Christian Marriage Counseling: What KIND of Counselor is Right For You?

Christian Marriage Counseling: What KIND of Counselor is Right For You?

Posted by MMU, With 0 Comments,

Finding a Christian marriage counselor can be difficult.

Several different professions offer services to help overcome significant life issues and mental health concerns. Additionally, there are dozens of variations on these professions making it confusing to find help. The largest distinction between types of professionals is the educational background and what they practice.

Licensed Professional Counselor – Licensed Professional Counselors have Master’s Degrees and must complete several thousand hours of direct clinical experience prior to being granted a license to practice counseling.

Marriage & Family Therapist – These therapists generally have a Master’s degree (but can have as little as a Bachelor’s degree or less in some states) and must complete hundreds to thousands of hours of direct clinical experience to earn a license.

Clinical Social Workers – Clinical social workers will have a Master’s degree in social work and must complete thousands of hours of direct clinical experience prior to being licensed.

Other – There are a wealth of other professional designations and initials that follow professionals’ names. Most of these designate a specialty certification or the like, not an educational degree.

Psychiatric Nurse – Psychiatric nurses train first as a registered nurse (R.N.), then receive specialized training in mental health issues. Their training generally includes up to 500 hours of direct clinical experience.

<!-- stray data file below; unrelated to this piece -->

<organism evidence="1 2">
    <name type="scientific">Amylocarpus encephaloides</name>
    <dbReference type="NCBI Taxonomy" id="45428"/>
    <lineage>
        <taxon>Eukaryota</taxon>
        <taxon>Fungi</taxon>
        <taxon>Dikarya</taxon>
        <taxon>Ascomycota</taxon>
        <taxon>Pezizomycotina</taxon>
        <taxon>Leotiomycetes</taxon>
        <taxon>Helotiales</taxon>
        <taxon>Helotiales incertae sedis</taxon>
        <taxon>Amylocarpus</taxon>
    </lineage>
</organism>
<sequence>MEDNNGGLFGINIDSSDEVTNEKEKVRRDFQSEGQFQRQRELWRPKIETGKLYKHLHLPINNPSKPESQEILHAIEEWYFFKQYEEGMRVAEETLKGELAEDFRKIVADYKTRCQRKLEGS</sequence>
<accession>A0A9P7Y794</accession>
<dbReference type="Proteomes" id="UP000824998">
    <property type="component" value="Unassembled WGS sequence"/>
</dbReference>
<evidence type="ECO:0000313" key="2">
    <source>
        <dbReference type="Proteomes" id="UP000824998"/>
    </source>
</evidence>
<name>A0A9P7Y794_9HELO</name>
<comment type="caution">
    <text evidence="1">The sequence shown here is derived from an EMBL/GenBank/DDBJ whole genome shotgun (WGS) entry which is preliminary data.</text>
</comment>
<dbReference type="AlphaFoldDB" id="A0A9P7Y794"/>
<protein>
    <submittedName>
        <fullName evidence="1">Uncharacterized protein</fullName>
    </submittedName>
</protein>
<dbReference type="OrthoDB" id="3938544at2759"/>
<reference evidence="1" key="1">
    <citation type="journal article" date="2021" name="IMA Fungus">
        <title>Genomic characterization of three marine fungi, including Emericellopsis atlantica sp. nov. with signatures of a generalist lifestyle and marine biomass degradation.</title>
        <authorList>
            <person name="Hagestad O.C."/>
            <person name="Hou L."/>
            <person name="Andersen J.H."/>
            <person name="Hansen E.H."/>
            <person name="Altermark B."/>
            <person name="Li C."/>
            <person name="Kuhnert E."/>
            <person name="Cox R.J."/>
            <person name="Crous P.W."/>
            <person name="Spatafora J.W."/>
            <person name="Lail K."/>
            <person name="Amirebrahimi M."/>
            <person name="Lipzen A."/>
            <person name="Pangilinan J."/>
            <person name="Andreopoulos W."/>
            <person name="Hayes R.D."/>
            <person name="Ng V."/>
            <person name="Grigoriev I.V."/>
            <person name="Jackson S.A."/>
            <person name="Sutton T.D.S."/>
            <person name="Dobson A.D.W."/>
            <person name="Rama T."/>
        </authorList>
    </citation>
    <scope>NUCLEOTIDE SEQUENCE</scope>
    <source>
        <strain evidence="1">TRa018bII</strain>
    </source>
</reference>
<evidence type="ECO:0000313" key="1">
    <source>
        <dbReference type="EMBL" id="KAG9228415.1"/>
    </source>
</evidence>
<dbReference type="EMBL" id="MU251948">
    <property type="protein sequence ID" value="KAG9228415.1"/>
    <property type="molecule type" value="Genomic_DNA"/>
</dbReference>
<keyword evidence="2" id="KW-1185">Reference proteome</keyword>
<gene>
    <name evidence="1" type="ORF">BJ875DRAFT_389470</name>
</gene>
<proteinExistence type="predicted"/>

Pastoral Counselors – Pastoral counselors may or may not have a master’s degree.

Psychiatrist – A psychiatrist is a medical doctor (M.D.) specializing in mental health care. While some psychiatrists offer psychotherapy, most focus on prescribing and helping patients manage medications.

Psychologist - A psychologist has a doctorate degree (such as a Ph.D. or Psy.D.). Psy.D. programs tend to focus on clinical practice while Ph.D. programs can focus on either clinical or research work. Psychologists receive specific training in diagnosis, psychological assessment, a wide variety of psychotherapies, research and more.

Most professionals specialize in areas of practice. There are many areas of specialization including:

  • Marriage Counseling
  • Grief and Bereavement
  • Substance Abuse/Addictions
  • Anxiety and Depression
  • Sex and Intimacy
  • Spiritual Counseling
  • Family Counseling
  • Pre-marital Counseling

It is important that you and your counselor are a good fit. The quality of the therapeutic relationship is the foundation of your work together. The better the fit, the more likely you will make progress in your counseling and, ultimately, have a satisfactory experience. Don’t be afraid to “try on” a counselor or two. The only way you will know if it is a good fit is to try.

For more tips on finding the right counselor, see our article on Finding the Right Marriage Counselor For You.

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